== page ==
Most remodelers will agree that the success of a remodeling project depends heavily on setting realistic client expectations early in the process. This month’s Reader Panel respondents take an array of measures to ensure that those expectations are clearly defined and are, ultimately, met.
The survey showed that most company owners still like to have direct control over most steps of the process. Two-thirds of owners said they are the first person from their company with whom prospective clients interact. And for those who said that clients have one primary contact within the company during a project (85%), a full two-thirds named themselves as the primary contact.
A majority of respondents seem to recognize the need to properly prepare clients for the good, the bad, and the ugly of the remodeling experience: Eighty percent reported including education about the remodeling process as a distinct part of their sales presentation. Most often, that education comes in the form of a step-by-step explanation of the process, and a walk-through of the house during which the remodeler explains what will happen in each area or room.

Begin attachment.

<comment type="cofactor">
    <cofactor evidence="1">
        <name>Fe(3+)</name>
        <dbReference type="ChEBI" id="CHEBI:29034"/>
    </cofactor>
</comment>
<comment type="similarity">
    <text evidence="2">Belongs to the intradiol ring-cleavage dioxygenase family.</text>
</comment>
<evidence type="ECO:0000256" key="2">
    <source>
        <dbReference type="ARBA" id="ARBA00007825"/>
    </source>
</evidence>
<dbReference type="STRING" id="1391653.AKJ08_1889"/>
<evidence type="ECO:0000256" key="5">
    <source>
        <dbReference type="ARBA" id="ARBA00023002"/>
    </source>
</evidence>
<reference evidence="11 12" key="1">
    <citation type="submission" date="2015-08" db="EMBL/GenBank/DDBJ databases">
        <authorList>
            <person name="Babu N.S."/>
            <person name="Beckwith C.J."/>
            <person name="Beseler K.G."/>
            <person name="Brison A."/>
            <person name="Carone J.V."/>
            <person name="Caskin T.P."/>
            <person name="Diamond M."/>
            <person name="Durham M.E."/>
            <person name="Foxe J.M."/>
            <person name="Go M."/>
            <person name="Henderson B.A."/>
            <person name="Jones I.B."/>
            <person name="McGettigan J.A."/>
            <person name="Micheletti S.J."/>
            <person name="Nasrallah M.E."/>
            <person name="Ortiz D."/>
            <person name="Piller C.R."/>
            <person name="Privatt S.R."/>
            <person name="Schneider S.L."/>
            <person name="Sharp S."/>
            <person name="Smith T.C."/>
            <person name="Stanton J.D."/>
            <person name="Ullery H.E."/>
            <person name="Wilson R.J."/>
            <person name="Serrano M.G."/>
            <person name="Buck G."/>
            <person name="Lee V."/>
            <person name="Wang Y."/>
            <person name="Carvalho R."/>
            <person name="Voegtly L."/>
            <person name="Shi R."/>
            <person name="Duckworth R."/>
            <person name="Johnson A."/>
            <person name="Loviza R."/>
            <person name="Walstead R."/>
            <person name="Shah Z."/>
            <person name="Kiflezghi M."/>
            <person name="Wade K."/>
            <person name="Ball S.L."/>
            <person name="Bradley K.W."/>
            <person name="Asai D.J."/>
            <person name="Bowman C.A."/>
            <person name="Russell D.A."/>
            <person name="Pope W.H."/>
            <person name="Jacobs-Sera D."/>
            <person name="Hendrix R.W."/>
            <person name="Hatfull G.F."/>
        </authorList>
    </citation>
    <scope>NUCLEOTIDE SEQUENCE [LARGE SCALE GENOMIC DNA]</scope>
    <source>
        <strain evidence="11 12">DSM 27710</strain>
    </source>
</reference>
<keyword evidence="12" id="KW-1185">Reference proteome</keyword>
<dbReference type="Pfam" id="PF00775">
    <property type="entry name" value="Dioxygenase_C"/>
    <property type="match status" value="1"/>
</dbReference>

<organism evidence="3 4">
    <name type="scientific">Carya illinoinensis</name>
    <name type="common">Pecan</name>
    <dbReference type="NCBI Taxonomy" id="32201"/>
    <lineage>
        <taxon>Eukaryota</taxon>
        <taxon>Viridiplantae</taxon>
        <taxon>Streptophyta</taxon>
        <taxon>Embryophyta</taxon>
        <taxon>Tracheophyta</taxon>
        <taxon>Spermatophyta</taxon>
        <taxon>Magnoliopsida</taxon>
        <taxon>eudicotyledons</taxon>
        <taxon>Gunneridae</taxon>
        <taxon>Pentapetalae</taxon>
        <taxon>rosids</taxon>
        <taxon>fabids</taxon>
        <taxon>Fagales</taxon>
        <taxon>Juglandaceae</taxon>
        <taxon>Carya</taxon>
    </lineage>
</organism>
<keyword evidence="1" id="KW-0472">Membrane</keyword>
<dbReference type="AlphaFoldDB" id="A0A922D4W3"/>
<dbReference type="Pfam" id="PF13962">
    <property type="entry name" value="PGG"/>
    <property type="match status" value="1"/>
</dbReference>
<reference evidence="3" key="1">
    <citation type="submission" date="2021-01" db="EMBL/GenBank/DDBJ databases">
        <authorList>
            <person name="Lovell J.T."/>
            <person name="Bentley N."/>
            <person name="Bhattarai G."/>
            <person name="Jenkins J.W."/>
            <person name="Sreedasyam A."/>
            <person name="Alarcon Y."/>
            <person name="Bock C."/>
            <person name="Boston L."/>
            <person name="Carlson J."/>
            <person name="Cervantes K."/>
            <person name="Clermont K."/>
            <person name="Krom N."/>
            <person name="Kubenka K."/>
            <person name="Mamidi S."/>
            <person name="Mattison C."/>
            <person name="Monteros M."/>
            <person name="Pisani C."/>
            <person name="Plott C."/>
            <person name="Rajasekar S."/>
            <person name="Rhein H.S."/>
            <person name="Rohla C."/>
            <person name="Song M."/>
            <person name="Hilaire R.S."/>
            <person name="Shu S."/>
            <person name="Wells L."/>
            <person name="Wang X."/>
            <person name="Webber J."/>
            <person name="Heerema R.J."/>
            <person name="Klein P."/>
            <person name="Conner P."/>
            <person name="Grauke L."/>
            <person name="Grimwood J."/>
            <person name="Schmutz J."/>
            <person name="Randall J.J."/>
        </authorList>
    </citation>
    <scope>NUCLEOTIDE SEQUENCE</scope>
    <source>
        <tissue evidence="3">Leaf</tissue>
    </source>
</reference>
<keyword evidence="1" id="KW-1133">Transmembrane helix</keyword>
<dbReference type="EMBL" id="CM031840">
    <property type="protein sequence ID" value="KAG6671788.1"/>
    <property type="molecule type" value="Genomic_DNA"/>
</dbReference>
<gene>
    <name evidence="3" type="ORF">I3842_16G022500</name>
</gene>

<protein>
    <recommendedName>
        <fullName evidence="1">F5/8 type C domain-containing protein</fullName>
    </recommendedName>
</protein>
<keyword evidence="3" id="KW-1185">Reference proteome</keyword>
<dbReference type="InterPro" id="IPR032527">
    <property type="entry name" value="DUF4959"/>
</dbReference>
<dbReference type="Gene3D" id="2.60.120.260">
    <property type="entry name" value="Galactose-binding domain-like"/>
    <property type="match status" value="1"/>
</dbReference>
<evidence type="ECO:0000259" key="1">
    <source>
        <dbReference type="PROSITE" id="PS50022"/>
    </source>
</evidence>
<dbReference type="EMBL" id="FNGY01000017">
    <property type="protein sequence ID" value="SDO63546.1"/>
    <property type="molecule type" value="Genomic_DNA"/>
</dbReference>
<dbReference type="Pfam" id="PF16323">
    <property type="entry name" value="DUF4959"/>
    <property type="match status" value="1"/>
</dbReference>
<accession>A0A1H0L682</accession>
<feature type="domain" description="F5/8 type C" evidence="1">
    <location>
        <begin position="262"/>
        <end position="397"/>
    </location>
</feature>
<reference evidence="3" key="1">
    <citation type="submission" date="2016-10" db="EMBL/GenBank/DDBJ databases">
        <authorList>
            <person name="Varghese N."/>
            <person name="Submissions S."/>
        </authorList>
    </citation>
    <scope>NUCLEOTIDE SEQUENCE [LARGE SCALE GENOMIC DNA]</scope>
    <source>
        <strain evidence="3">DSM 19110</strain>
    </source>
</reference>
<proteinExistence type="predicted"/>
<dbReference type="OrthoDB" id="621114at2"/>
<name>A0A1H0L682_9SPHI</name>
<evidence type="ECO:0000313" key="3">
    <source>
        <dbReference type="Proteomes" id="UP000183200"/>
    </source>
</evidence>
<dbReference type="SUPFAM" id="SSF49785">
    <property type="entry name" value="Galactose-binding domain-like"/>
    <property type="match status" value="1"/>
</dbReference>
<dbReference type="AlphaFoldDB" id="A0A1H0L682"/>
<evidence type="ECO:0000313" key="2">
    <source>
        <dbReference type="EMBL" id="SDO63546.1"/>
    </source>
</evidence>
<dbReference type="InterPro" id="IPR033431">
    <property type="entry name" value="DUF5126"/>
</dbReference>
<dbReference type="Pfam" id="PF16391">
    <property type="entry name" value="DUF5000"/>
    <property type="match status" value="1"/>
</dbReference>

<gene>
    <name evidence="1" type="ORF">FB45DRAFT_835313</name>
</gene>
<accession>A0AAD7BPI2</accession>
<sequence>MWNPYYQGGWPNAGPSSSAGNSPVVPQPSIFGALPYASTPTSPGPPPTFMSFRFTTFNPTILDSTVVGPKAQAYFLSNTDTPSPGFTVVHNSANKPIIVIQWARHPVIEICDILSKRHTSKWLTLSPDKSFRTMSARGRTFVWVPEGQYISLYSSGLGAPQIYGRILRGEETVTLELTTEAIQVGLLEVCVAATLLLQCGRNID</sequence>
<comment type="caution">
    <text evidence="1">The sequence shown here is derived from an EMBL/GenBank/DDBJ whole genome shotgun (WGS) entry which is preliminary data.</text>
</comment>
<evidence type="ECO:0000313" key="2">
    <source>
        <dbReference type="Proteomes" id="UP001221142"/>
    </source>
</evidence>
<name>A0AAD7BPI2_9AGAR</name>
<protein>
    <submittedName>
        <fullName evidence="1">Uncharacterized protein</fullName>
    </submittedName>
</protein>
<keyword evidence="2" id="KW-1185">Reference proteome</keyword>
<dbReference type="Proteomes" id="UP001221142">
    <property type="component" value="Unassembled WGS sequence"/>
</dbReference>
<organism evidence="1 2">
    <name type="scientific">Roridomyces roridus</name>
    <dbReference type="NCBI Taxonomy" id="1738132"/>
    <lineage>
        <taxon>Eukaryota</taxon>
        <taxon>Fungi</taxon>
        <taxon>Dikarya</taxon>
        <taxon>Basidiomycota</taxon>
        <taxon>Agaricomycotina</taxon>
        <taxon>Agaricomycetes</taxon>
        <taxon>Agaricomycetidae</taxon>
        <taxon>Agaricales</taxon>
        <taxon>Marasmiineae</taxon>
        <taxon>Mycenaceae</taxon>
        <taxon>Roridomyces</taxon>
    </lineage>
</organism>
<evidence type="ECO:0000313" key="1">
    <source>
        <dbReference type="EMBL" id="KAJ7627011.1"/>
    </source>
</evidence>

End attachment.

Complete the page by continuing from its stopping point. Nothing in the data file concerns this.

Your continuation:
However, an important part of engineering the ideal customer experience is finding out first-hand what is and isn’t working, and many respondents are missing a key opportunity to do so: Fewer than half of those surveyed said that they conduct client satisfaction surveys during the construction phase of a project. Just 1 in 10 reported conducting these surveys for all projects. While relatively uncommon in practice, these mid-project checkups — and the open dialogue they initiate — can mean the difference between a satisfied customer and a raving fan.